7.60 The iGEA suggested that authorised industry classifiers, complemented by an efficient and reliable post-release audit and complaint handling system, would be a better way to manage this content.[38]

7.61 While post-classification audits might be one way to signal benchmarks, original classification decisions made by an independent Board provide for frequent, proactive and publicly visible benchmarks, which the ALRC considers of greater benefit in an industry-focused classification model.

7.62 The content that the Board must classify has been substantially narrowed under the ALRC’s recommendations, providing greater capacity to deal with the larger volume of computer games. Classification bodies in other jurisdictions, such as the Entertainment Software Rating Board (ESRB) and Pan European Game Information (PEGI), also classify large volumes of computer games, the costs of which are recovered by fees to applicants for classification.

7.63 Furthermore, requirements to have certain content classified by the Board should not act as a ‘barrier to Australia’s participation in any international solution to classifying the massive amount of computer games that are delivered exclusively over the internet and on mobile devices’.[39]

7.64 Cooperative efforts, whether by industry or government, to establish harmonised international classification platforms that involve input from national classification bodies should be encouraged. In this regard, the ALRC particularly notes the ESRB and PEGI initiatives to develop innovative and streamlined approaches for classifying mobile games and apps in partnership with industry peak bodies and commercial entities.

7.65 The Regulator’s power to determine what content must be classified by the Board provides the flexibility to amend the legislative instrument so that some computer games might in future be classified by alternative means. Furthermore, the ALRC recommends that the new scheme allow for some media content to be deemed to have the equivalent Australian classification, if it has been classified by a classification body or system, authorised for the purpose by the Regulator (see Recommendation 7–6). Over time, this should facilitate the availability of more classified content whilst reducing the administrative and cost burden on content providers.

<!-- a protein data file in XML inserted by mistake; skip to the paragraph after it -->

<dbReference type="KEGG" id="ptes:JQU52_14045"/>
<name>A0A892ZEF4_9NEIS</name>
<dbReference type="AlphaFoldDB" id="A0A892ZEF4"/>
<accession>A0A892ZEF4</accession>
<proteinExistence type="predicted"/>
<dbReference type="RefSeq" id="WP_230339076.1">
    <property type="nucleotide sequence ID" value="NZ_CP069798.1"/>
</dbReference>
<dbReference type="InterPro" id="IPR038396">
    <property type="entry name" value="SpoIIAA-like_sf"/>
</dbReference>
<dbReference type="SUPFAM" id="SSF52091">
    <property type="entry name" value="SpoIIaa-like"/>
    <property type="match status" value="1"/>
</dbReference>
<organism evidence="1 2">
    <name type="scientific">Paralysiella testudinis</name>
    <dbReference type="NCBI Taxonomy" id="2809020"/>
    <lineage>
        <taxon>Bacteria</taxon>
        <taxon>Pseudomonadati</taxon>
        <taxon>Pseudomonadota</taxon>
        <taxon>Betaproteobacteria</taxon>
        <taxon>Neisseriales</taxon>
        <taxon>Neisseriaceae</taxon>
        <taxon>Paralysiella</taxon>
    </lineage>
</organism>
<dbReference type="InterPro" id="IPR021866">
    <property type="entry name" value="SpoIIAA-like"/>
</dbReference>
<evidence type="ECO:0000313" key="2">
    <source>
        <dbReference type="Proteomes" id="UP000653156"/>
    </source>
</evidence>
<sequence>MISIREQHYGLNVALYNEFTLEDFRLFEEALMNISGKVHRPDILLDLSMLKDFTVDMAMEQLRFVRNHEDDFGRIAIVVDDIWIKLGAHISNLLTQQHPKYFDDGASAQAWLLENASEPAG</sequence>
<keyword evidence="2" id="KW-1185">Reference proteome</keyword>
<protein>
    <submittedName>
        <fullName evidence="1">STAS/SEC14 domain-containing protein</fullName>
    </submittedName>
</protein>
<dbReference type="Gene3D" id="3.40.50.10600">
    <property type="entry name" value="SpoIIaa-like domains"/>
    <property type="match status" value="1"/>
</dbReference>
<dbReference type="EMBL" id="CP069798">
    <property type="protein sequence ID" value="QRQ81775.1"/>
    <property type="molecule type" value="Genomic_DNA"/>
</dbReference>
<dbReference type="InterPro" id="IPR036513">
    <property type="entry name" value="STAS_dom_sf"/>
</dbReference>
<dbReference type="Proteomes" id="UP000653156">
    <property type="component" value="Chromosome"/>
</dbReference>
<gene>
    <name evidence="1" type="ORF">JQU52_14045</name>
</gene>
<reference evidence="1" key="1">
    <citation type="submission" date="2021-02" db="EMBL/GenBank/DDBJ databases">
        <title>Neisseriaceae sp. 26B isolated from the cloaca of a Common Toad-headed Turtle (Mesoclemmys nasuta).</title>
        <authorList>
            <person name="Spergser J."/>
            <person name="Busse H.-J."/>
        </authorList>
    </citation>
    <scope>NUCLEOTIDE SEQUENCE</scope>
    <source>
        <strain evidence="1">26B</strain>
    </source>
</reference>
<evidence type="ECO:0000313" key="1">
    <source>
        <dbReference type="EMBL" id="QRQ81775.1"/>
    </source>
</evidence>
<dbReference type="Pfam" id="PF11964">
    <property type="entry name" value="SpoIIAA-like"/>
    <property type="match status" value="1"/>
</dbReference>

Recommendation 7–3 The Classification of Media Content Act should provide that, on commencement of the new National Classification Scheme, of the content that must be classified, the following content must be classified by the Classification Board:

(a) feature films for Australian cinema release; and

(b) computer games that are likely to be MA 15+ or higher.

[25] See Ch 8 for information about modifications.

[26] However, see discussion of modifications and additional content in Ch 8.

[27] In 2009–10 five of the eight applications for review were for cinema release films. In 2010–11 there were only two reviews and both were for computer games: <
> at 16 January 2012.

[28] In 2010–11 there were 80 complaints for 472 cinema release films classified. These films represent 8.5% of the Board’s workload for commercial applications yet they account for 12% of the complaints received. While the complaints relate to only a small number of titles, they spanned the range of classifications including content classified G and PG. On the other hand only 85 complaints were received for films and television series released on DVD though 3957 titles were classified: Classification Board, Annual Report 2010–11, 53, 54.

[29] See Appendix 3 for more information on classification and content regulation in other jurisdictions.

[30] Motion Picture Distributors Association of Australia, Submission CI 2513.

[31] National Association of Cinema Operators – Australasia, Submission CI 2514.

[32] Australian Federation Against Copyright Theft, Submission CI 2517; Motion Picture Distributors Association of Australia, Submission CI 2513; Classification Board, Submission CI 2485; Australian Home Entertainment Distribution Association, Submission CI 2478 argued that this proposal assumes that cinema release is the first release platform and that this is inconsistent with growing trends to release films first on other platforms such as DVD or video-on-demand.

[33] In Ch 6 the ALRC recommends that films screened at film festivals should be exempt from classification obligations.

[34] Duplication of classification would occur if an industry classifier classifies the product first but it is subsequently released in cinemas, requiring it to be classified again by the Board.

[35] Some sections of the community continue to express strong concerns about computer games. Censorship Ministers, at the Standing Committee of Attorneys-General meeting in December 2010, echoed these concerns by requesting separate classification guidelines for computer games that have regard to the concerns raised by Ministers generally and the interactive nature of computer games in particular. The proposed guidelines are available at <>.

[36] Interactive Games and Entertainment Association, Submission CI 2470.

[37] Google, Submission CI 2512; Confidential, Submission CI 2510A; Confidential, Submission CI 2506.

[38] Interactive Games and Entertainment Association, Submission CI 2470.

[39] Ibid.